"Foyle himself and other regulars - his son Andrew, Sergeant Milner and Sam his driver - are rays of light in a world that can seem very dark. After all, this was Britain's darkest hour - the moment when we stood alone, expecting every day to be invaded. But you feel that while Foyle and his team are on hand things are going to turn out all right in the end."

Simon's other credits include Imogen's Face, Forgive and Forget and Pretending To Be Judith.

Jeremy Silbertson - Director

Jeremy Silberston became involved in Foyle's War at an early stage and helped to shape the film's look and mood.

"Anthony Horowitz and I developed Midsomer Murders together so he asked me to read the script of Foyle's War quite early on. I felt it had a basis in reality that gave it interest and set it apart from other detective shows. The stories, the characters and the casting made it a very attractive project.

"The key to the film is the period. We do not attempt to portray war in terms of fighting, but its influence on the home front fills the stories. Our directors of photography David Odd and Peter Middleton looked for ways to create mood and atmosphere, using camera techniques that give a faint sense of another time, without creating huge barriers.

"A muted look was created by using a filter on the camera called antique suede. That diffusion helps to give the film a more enclosed feel. We also attempted to keep costumes naturalistic within the period. The result is a polished film which doesn't shout at you as chocolate box period drama."

Jeremy and his team needed to find locations without too many 21st century trappings.

"One of our main houses was Squeerys Court in Kent which hasn't been used very often. Finding a country house was not too difficult but small towns and villages and locations within London that are still in period can be tricky. We had to ensure there were no yellow lines, aerials, phone boxes, modern cars and modern noises.

"You struggle with modernity in every period drama. We recreated the little boats returning from Dunkirk and had a demanding day on the beach at Hastings working within the limits of a TV budget, rather than Spielberg conditions. Luckily the sea was calm and it worked extremely well.

"That was a highlight for me, along with the day Andrew Foyle flies a Spitfire. We had to fly out of a little period airfield, but the conditions were perfect and Julian Ovenden as the pilot had a tremendous day. When the real pilot took the Spitfire back to Duxford, he gave us an impromptu air display, complete with loop the loops. It was glorious and everyone was hugely moved."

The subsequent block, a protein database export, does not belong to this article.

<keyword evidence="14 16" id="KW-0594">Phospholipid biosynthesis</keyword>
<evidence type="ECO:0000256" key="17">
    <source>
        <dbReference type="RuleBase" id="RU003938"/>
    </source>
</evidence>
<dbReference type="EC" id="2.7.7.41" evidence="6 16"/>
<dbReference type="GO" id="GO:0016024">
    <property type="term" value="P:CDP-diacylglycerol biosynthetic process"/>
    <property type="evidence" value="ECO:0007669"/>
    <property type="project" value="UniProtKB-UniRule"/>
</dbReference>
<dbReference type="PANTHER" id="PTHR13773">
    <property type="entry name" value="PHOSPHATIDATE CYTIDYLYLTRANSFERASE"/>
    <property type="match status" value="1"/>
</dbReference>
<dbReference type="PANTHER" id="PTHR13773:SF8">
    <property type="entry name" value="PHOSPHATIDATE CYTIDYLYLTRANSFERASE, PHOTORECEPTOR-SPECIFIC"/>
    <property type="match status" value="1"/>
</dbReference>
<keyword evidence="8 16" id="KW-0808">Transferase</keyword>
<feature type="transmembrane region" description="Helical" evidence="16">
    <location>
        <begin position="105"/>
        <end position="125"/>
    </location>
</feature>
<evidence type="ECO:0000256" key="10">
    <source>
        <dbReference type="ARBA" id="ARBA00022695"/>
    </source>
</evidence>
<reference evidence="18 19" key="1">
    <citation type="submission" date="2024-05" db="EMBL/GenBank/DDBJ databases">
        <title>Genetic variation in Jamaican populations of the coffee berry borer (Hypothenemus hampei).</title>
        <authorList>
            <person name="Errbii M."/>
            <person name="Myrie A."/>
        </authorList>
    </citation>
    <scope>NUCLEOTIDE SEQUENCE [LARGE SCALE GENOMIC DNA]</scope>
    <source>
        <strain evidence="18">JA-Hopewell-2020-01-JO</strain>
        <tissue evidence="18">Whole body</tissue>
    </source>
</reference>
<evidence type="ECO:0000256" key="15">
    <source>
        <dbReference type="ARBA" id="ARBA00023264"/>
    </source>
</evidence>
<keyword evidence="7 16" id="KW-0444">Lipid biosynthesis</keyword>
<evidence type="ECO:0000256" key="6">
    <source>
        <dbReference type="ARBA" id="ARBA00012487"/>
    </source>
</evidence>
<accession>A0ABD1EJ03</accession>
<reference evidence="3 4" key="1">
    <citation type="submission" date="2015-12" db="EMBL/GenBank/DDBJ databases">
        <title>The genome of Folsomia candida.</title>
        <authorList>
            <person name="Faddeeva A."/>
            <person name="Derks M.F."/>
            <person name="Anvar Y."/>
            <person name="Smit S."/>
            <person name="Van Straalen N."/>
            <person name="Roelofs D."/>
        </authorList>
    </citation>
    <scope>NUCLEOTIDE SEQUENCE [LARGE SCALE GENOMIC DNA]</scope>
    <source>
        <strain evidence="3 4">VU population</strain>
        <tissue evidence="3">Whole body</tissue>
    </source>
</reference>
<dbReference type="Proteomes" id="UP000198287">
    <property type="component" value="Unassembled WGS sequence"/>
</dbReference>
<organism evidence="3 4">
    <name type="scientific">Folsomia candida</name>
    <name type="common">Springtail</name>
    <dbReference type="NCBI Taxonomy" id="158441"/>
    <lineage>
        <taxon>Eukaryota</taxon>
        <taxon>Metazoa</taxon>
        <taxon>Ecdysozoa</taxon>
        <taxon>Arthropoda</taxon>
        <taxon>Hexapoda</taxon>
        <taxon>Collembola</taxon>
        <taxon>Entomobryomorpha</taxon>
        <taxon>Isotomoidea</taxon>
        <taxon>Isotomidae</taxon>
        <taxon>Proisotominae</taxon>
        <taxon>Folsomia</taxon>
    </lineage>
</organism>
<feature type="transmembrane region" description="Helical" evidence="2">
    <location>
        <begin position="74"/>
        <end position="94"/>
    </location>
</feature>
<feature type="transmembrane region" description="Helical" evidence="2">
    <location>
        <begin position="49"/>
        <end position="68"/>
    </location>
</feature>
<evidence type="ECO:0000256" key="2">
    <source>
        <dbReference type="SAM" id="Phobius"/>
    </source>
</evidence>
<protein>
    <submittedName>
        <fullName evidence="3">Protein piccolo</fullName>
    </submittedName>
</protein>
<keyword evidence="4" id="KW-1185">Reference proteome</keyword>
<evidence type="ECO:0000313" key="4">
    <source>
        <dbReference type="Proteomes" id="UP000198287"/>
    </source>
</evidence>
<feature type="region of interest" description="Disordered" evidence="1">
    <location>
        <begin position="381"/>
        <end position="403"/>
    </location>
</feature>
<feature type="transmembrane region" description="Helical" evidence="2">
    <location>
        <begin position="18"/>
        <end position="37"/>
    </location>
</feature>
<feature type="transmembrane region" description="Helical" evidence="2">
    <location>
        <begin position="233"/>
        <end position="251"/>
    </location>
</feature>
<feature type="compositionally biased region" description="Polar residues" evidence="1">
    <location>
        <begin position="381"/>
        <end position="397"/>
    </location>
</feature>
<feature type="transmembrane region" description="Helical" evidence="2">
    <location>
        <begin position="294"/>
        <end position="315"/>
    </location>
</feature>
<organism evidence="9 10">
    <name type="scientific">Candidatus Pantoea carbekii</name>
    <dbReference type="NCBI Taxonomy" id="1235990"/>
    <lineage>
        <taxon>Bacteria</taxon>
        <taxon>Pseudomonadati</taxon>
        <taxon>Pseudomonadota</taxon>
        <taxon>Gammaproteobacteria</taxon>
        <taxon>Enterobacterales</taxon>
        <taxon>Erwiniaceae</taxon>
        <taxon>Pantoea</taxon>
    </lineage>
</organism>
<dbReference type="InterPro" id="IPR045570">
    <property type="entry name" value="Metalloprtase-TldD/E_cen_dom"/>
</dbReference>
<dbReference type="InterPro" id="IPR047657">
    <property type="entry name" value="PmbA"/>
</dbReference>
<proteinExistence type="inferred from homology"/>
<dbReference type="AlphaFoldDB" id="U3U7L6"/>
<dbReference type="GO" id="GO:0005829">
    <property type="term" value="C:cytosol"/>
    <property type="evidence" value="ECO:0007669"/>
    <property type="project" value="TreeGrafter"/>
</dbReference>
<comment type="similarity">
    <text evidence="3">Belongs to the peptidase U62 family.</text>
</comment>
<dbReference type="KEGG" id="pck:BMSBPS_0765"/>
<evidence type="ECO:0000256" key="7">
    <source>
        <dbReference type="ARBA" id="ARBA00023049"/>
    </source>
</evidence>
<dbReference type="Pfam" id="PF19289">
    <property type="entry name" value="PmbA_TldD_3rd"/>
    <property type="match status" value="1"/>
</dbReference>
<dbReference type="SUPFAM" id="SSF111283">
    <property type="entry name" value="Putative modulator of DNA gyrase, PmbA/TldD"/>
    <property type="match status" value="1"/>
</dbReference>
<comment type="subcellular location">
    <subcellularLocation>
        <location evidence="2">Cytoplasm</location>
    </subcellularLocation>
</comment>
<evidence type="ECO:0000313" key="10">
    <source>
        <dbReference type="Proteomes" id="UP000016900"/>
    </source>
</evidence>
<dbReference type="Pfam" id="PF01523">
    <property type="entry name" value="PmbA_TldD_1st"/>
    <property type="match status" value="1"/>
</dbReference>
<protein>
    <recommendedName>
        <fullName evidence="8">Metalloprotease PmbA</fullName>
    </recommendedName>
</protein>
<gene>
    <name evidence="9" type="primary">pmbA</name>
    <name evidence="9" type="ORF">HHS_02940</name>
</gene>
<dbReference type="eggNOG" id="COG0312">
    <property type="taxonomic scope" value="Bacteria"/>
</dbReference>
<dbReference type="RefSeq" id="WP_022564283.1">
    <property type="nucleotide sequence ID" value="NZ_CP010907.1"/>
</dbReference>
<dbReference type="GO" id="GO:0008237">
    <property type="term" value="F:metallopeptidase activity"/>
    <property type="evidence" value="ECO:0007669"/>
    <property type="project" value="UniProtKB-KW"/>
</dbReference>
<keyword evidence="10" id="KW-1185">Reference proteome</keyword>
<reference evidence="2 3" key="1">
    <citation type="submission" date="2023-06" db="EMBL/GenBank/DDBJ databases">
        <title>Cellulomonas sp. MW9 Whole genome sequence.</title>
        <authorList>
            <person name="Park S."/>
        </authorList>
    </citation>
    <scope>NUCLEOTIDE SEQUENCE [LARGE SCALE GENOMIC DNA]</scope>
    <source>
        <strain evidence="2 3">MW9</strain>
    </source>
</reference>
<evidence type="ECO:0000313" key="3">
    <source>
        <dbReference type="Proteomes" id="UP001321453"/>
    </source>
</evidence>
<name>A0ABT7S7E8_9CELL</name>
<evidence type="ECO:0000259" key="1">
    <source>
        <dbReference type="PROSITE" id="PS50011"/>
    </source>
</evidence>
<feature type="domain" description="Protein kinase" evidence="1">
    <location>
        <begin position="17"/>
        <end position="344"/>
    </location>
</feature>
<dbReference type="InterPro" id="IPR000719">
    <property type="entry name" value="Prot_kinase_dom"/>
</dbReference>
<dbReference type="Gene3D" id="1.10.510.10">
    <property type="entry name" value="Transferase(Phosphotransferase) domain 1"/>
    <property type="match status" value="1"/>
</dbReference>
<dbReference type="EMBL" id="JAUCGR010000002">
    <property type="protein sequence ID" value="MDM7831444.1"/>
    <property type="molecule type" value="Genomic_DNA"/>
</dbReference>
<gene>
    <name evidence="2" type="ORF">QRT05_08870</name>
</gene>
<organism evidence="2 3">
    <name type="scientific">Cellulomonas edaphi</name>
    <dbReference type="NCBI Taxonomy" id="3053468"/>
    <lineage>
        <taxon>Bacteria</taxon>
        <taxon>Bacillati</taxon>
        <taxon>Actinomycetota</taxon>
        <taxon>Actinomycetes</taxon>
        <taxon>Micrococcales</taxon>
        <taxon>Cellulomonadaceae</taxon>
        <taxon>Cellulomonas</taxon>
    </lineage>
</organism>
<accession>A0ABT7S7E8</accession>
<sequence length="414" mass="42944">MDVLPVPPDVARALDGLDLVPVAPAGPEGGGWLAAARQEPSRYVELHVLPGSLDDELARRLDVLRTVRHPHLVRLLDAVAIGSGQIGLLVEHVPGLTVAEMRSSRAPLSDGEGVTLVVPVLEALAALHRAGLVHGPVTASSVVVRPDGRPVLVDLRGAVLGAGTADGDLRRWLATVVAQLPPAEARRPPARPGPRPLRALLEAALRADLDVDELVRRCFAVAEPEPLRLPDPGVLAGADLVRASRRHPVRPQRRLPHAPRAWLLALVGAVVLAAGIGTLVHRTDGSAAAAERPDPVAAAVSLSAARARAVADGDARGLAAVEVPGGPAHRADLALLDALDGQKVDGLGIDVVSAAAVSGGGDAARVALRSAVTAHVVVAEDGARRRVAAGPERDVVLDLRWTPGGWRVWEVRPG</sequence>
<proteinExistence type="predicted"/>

Along with careful attention to period detail, Jeremy's job was to help the cast bring Anthony Horowitz's characters to life.

"The main point is to tell an enjoyable story with interesting characters. I believe the piece has depth of character and richness of quality. The events Anthony has depicted are not particularly well known, like the internment of enemy aliens, so it provides a new and powerful story. Human events are set against the background of politics.

"Our main characters are Foyle, Sam, his driver and Milner, who goes on to work with Foyle. Foyle is very straight and true, unwavering in his determination to solve crimes. There is also humanity to him - his love of fly-fishing shows his gentle side, even making his own flies with tremendous attention to detail.

"The same can be said of MichaelKitchen who is determined that everything should be right. Michael is admired in the profession, particularly for his dedication to do his best at every turn and be truthful to the part. He has given tremendous depth to his character and sees his way through a script with tremendous precision."

Adds Jeremy: "Sam's character shows the way the war offered new opportunities to women and Honeysuckle Weeks embodies that spirit of adventure. Anthony Howell who plays Milner is a star in the making and Julian Ovenden, as Andrew, has tremendous charisma. We also gave the first TV role to Sam Troughton, grandson of Patrick and son of David Troughton."

With thanks to Shelagh for the publicity material.